A Science for the Art of Slipping: Take Charge of Your Traction
Consider this all-too-common situation… coffee in hand, Sam hustles across the snow-dusted parking lot in leather sole shoes. His phone rings. Before he can answer “What’s up?” he’s down! His heel slipped on black ice sending him off balance where gravity took over.
Why? Shouldn’t he have been able to regain his balance? Why does one person fall on ice or a grape that fell off a lunch tray, or water in the hallway, and another just keeps on walking?
The why of a fall is partly explained by TRIBOLOGY - the science of friction, lubrication, and wear. Tribology provides numbers that help us understand the friction between surfaces. This number is a coefficient of friction (COF), and describes the surface friction from zero (no friction) to one (high friction). Not surprisingly, black ice has a very low COF.
The American National Standards Institute (ANSI) set a minimum standard COF for walking surfaces at 0.42μ (ANSI A137.1 & 326.3). Floors with a COF below that number contribute to fall risk. CNA Financial Corporation recently published a tribometry study of hard surface floors in commercial settings and surprisingly found that barely half of the floors met this safety standard. Clearly, there is work to be done to reduce commercial flooring slip risk. According to the National Floor Safety Institute, over one million hospital emergency room visits result from slip and fall incidents each year. It’s time we all work together to reduce this significant hazard and keep employees, friends, and families safer.
However, simply replacing flooring with high COF flooring would not solve all the commercial building slip risk. It is an important step (pun intended), but COF is not the only factor in slip and fall risk. Lots of variables can decrease the COF affecting a walker. Oil, water, cleaners, or even dry materials like dust and gravel can increase slipperiness. Dry snow became the lubricant in Sam’s story, reducing traction between his shoe and the ice.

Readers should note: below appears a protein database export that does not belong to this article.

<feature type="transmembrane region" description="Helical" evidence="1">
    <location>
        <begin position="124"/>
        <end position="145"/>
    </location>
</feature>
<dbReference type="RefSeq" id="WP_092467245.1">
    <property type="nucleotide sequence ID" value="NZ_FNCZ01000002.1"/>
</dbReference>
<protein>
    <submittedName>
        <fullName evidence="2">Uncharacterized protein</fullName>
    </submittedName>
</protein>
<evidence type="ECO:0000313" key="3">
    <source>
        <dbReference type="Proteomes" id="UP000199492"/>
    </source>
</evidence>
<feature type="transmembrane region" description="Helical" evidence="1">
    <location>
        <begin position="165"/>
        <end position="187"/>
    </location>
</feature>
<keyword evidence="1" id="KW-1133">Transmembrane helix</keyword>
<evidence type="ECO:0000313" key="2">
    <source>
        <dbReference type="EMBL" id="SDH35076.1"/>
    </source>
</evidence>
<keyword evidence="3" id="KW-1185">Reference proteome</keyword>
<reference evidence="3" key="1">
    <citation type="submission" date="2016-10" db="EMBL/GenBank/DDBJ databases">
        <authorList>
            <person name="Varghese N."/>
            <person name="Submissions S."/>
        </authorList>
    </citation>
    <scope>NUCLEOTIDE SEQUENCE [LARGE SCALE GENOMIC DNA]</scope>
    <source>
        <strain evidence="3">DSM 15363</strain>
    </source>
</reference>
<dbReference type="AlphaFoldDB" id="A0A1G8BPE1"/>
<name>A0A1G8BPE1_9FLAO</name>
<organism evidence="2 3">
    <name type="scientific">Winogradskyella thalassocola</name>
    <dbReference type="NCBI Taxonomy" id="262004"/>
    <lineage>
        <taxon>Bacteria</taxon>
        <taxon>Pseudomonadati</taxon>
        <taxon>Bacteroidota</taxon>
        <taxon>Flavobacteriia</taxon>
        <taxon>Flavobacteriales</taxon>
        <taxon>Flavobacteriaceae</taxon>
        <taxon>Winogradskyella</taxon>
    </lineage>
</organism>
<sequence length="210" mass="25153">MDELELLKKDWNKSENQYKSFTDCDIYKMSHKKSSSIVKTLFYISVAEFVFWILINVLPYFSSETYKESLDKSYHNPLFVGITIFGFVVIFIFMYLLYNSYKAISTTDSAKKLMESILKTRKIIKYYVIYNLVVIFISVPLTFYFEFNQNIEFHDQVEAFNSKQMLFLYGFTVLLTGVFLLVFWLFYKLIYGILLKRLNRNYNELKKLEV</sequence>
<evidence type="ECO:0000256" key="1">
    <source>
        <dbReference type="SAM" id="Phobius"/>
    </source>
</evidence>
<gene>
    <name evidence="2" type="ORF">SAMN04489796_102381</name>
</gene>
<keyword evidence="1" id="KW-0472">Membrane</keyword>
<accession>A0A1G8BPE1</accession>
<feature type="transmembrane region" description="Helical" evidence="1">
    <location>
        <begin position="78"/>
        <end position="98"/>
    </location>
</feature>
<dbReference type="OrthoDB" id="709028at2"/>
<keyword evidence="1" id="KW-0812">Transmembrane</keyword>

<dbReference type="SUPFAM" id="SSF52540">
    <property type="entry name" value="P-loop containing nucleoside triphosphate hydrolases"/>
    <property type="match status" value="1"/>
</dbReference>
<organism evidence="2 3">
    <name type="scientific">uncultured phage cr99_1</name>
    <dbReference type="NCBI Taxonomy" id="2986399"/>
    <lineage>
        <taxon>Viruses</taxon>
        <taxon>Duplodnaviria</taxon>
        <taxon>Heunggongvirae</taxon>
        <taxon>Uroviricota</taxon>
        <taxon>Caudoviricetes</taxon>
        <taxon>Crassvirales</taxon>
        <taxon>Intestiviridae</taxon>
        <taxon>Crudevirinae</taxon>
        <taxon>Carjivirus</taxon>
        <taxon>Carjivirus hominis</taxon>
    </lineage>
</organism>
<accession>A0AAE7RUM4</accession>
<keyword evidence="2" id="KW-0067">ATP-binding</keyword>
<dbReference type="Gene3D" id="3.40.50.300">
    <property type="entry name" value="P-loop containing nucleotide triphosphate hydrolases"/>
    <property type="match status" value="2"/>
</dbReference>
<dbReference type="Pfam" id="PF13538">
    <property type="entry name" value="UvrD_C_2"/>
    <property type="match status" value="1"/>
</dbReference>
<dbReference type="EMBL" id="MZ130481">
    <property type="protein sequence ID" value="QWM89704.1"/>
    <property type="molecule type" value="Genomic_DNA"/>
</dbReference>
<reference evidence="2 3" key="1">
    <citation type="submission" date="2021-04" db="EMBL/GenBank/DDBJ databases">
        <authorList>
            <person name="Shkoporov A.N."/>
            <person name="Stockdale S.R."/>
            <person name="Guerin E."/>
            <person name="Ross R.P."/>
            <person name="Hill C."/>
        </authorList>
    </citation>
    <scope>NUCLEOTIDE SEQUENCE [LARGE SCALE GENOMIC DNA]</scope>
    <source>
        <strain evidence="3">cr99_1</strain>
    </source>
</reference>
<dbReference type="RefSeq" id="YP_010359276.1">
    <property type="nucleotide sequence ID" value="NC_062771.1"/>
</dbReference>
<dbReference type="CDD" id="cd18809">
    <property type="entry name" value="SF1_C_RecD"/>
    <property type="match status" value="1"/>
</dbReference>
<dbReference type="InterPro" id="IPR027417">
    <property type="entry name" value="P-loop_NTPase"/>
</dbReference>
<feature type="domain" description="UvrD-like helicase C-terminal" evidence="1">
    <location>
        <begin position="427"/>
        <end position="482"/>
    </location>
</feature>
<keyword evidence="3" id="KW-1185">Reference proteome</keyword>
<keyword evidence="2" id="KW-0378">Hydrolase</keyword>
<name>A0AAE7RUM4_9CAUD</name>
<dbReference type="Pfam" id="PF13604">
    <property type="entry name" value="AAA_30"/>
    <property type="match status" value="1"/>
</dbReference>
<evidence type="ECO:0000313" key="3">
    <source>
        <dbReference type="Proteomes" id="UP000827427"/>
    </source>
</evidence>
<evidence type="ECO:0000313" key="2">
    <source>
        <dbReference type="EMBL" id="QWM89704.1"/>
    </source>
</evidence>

Maintenance routines are a crucial factor in flooring risk management. Cleaning products, tools, and methods can increase slip hazards. The wrong products, too much product, soap residue, failing to strip previous product, and failing to buff according to flooring guidance are all factors that can change floor safety. CNA’s report tells us that businesses would be wise to review current floor maintenance practices and ensure that surfaces are maintained according to the flooring manufacturer’s guidance. Further, knowing how snow and ice will affect the slipperiness of floors and planning accordingly makes sense as well.
Not in charge of flooring at your workplace? Then manage what you DO have control of. Reduce your personal risk for a slip and fall. When rain or winter weather are in the forecast adapt your footwear.
Choose slip-resistant footwear with these characteristics:
- High friction material
- Larger heel contact surface
- Tread patterns across the width of the sole to channel water away from your step
Adjust your walking style:
- Take shorter strides with slightly flexed knees, keeping your center of gravity more stable
- Leave a few minutes early to allow for a slower pace
- Be aware of the walking surface and conditions
- Have your hands free for balance; carry items in a crossbody bag
Consider your usual footwear inside and out:
- Does the sole have traction on the surfaces you travel?
- Does it contribute to a stable center of gravity?
- Is your foot properly secured with laces or straps?
- Would traction enhancers be helpful outside?
Take action when you recognize a slip hazard:
- Promptly clean up any spilled liquids or other contaminants
- Use “Wet Floor” signs where applicable
- Use plenty of salt and sand outdoors in freezing weather
For more information, check these resources from EHS Today, Occupational Health and Safety, and previous Safety Net posts from Peter Koch entitled, “Stay SAFE from the Winter Slip and Fall” and “What’s on Your Feet This Winter?”.
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